This week on the VA-ASERVIC resources page, we discuss ASERVIC Competency 14 and address the importance of including theory and research in the counseling session with our clients.
This week, we focus in on ASERVIC Competency Ten - the first of the fourteen competencies to review the intake process. Until now, all previous nine competencies have covered the general relationship between the client and clinician throughout the counseling process. This competency covers specifically the clinician's goals before the first session, and during the initial intake session.
The professional counselor can recognize spiritual and/or religious themes in client communication and is able to address these with the client when they are therapeutically relevant. For more information on the ASERVIC Spiritual Competencies, visit the ASERVIC Website. Visit these websites for more information on the American Counseling Association or the Virginia Counselor's Association. Competency … Continue reading ASERVIC Competencies Series: Competency Nine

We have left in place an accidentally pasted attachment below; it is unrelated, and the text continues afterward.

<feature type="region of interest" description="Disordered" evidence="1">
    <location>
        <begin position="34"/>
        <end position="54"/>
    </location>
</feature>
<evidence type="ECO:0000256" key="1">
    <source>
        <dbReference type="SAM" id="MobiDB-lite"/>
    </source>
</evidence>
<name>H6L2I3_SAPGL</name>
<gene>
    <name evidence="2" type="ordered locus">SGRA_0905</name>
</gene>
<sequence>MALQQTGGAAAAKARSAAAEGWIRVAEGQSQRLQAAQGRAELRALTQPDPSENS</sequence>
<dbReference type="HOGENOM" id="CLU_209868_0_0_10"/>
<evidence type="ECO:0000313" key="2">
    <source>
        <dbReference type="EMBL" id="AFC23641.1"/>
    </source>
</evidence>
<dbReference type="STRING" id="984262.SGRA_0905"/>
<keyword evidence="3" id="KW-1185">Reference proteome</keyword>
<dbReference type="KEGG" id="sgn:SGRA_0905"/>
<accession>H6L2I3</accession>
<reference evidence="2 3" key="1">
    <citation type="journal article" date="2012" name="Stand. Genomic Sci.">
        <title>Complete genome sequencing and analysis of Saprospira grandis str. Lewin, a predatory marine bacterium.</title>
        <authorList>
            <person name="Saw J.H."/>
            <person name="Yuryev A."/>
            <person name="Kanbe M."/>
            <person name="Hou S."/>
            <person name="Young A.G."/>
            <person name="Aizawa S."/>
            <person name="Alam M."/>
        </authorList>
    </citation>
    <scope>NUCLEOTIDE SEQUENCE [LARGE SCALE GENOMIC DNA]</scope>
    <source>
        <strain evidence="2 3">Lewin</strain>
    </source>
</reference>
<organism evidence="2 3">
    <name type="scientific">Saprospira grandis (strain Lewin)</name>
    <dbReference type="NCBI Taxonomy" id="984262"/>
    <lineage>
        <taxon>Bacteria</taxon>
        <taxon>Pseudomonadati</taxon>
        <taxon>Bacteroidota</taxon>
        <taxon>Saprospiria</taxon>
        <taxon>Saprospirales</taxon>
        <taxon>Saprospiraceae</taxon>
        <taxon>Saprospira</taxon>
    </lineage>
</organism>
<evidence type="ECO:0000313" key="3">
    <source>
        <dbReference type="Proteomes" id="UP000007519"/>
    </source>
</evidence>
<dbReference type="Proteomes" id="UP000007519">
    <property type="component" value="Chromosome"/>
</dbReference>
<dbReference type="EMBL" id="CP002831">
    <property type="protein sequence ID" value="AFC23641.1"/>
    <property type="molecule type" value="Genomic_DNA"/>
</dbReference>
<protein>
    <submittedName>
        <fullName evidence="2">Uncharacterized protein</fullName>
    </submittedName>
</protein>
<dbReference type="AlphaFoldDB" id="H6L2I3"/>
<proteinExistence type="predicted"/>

"The professional counselor recognizes that the client’s beliefs (or absence of beliefs) about spirituality and/or religion are central to his or her worldview and can influence psychosocial functioning." For more information on the ASERVIC Spiritual Competencies, visit the ASERVIC Website. Visit these websites for more information on the American Counseling Association or the Virginia Counselor's … Continue reading ASERVIC Competencies Series: Competency Two
The first ASERVIC spiritual competency addresses the helping professional's knowledge and understanding. Before the professional can help others, he or she must first have a basic understanding of the worldviews of others.